NMSDC travels to New Orleans
for its annual conference
The associated day-long business fair boasted a total of 640 booths, nearly
200 of them belonging to big companies looking to talk seriously with diverse suppliers
The National Minority Supplier Development Council (NMSDC) traveled to New Orleans, LA last October for its annual conference and business opportunity fair. Asian, Black, Hispanic and Native American business owners, corporate supplier diversity pros, purchasing and supply-chain execs and other corporate decision-makers got together for four days at New Orleans’ Morial convention center. The event was held in the Crescent City once before, in Y2K.
The conference was co-hosted by the Louisiana Minority Supplier Development Council, one of NMSDC’s thirty-eight regional councils. Its theme was “Minority businesses and corporate America: a recipe for success.”
“Strong minority businesses can play a significant role in this country’s economic recovery,” says NMSDC president Harriet R. Michel. “It is my hope that the conference and business opportunity fair introduced our corporate members to outstanding minority suppliers from Louisiana as well as other states.”
The event began with the single-day business opportunity fair. The next two days featured a full schedule of workshops and plenary sessions led by CEOs, supplier development people, government and corporate purchasing pros.
PepsiCo named corporation of the year
The conference ended with an awards banquet that honored corporations, suppliers, minority supplier development leaders and NMSDC councils.
PepsiCo received the corporation of the year award for its achievements in minority business development. In 2008 the company spent $614 million with nearly 400 NMSDC-certified minority businesses, increasing its first-tier spend by 10 percent over 2007. The company’s combined first- and second-tier spend totaled more than $900 million.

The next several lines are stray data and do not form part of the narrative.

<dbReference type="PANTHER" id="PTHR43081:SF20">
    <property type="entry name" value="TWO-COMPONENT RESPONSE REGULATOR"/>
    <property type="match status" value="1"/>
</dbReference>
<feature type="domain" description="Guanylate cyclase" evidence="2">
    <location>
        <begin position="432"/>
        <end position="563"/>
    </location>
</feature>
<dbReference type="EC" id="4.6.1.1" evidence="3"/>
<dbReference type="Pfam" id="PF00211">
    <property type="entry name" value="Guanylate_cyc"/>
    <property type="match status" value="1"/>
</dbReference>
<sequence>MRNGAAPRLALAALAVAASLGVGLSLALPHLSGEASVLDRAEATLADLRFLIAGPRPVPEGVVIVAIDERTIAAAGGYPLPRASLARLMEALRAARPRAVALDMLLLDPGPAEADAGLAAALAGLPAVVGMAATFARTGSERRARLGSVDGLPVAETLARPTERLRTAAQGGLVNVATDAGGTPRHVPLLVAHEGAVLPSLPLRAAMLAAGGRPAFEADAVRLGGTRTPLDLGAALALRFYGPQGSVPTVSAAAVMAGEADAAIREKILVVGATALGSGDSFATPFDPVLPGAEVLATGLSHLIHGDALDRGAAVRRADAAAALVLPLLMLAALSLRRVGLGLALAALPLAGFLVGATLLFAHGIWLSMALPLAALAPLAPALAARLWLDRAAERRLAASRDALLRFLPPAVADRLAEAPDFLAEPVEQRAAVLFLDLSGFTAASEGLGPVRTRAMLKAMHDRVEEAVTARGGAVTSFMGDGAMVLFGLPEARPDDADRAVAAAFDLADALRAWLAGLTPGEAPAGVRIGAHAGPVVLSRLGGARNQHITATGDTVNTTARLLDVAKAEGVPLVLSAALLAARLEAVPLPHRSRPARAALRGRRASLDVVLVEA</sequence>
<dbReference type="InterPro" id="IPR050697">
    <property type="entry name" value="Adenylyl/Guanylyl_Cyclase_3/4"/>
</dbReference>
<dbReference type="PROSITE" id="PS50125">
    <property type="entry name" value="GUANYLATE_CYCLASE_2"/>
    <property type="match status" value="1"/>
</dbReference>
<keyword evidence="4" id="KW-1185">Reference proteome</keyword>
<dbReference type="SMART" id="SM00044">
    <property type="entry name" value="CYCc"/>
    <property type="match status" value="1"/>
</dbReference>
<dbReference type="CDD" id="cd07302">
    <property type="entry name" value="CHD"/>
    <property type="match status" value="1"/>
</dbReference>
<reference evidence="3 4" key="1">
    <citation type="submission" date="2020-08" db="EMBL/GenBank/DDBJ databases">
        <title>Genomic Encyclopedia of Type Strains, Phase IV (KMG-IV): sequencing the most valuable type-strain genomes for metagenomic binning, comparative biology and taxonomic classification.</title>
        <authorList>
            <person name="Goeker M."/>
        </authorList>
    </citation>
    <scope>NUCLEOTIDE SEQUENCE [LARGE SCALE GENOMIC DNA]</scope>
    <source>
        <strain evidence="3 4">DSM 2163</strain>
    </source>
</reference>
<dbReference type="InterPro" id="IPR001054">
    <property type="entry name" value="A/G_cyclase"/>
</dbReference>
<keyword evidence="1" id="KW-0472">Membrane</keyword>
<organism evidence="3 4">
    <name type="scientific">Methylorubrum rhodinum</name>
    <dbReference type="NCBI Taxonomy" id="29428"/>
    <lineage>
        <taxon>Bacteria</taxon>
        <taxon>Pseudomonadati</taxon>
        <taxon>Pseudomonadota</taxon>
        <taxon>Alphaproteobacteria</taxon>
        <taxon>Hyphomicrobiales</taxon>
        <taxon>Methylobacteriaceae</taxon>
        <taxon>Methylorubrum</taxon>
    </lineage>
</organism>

PepsiCo funds scholarships that send minority business owners to NMSDC’s advanced management education program at Northwestern University’s Kellogg School of Management, and participates in many other NMSDC programs. It is also active with several NMSDC regional councils and the United Kingdom’s Minority Supplier Development group, and was a founding member of the Canadian Aboriginal and Minority Supplier Council.
More awards given
NMSDC presented a number of other awards. Benita Fortner, director of supplier diversity at Raytheon Co, received the minority supplier development leader of the year award.
Four minority-owned firms were recognized as national suppliers of the year for their business savvy and community service: The Voice of Your Customer (Cincinnati, OH), a marketing and consulting firm; General Data Kommunications and Networking (Pines, FL), an IT software consulting company; MarkMaster (Tampa, FL), a stamping and sign company; and Artech Information Systems (Cedar Knolls, NJ), an IT staffing and consulting firm. Twelve other minority businesses were honored as regional suppliers of the year.
The Georgia Minority Supplier Development Council was named council of the year. Raytheon’s Benita Fortner was honored a second time, along with James Lowry, an authority on minority business development. Fortner and Lowry received special appreciation awards for their long-standing accomplishments and volunteer leadership with NMSDC.
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